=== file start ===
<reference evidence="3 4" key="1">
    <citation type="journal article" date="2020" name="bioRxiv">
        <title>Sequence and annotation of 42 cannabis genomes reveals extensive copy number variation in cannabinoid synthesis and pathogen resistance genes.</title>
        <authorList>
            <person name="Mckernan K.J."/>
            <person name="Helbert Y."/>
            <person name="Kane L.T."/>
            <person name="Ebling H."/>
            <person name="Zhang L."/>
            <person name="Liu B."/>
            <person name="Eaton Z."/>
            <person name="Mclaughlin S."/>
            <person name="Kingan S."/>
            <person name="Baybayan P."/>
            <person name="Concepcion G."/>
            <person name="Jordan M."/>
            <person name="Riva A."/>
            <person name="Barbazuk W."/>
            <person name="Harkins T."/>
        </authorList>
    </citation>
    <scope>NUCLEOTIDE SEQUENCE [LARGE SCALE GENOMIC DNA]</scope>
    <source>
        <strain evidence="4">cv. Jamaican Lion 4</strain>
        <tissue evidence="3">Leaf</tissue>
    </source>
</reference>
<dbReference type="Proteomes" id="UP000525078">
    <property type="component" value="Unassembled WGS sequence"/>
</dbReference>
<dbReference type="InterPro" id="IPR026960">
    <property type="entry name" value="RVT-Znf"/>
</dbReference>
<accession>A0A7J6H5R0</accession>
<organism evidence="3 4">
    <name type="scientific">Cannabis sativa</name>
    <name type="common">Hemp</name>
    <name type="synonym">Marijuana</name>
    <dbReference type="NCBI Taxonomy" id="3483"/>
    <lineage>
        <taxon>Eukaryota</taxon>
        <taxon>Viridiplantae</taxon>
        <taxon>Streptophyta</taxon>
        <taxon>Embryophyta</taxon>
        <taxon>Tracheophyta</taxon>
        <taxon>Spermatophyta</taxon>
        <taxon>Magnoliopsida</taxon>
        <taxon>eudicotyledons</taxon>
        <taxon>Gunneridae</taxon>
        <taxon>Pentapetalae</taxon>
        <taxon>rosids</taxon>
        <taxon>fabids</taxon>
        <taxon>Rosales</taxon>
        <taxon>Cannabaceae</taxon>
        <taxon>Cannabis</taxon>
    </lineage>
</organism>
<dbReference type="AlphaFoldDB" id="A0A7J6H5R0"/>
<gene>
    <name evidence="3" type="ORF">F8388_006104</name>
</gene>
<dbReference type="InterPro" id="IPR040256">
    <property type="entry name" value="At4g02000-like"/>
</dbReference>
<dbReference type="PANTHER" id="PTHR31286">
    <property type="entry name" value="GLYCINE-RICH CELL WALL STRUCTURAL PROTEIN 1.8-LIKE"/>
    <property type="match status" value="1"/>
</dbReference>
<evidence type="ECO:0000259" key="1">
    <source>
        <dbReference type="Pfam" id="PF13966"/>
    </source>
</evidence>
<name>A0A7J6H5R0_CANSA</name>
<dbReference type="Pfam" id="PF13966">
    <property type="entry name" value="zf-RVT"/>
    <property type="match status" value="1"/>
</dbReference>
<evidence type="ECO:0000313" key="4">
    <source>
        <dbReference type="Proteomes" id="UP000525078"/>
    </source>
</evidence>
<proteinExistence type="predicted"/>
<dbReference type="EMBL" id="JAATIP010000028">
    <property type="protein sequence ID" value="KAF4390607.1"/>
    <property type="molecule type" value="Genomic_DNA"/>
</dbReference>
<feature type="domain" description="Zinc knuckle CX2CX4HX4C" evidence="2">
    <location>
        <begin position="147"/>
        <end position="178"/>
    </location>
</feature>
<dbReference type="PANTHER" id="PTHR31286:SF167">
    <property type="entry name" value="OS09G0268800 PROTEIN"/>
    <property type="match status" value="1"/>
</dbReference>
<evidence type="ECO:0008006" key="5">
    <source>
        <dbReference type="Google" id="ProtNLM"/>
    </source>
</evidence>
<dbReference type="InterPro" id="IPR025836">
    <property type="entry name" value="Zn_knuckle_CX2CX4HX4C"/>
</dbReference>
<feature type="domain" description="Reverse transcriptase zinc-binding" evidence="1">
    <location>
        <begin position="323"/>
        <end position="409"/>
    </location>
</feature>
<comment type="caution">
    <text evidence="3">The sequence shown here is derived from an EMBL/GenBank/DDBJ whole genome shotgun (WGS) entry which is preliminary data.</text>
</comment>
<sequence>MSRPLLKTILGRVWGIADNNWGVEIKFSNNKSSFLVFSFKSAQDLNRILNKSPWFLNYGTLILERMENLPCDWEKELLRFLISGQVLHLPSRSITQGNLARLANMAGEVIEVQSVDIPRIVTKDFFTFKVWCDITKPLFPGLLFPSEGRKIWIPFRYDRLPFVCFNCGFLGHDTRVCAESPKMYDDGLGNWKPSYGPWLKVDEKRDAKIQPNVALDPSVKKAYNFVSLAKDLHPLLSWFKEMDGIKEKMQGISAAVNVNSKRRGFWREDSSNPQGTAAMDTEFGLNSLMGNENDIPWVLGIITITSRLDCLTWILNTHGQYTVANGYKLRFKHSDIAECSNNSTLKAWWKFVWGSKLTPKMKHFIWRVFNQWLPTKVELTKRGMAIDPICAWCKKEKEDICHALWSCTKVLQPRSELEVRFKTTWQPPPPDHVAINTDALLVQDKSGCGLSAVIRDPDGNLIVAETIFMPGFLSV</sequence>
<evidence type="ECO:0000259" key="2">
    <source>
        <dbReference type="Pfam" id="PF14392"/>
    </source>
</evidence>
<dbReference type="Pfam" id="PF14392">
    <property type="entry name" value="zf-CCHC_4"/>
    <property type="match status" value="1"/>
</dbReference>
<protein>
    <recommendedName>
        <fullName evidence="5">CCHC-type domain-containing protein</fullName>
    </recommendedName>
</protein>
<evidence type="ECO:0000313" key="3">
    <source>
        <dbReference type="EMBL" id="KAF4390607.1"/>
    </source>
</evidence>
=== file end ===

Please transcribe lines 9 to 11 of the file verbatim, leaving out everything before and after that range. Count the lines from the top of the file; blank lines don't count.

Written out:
            <person name="Zhang L."/>
            <person name="Liu B."/>
            <person name="Eaton Z."/>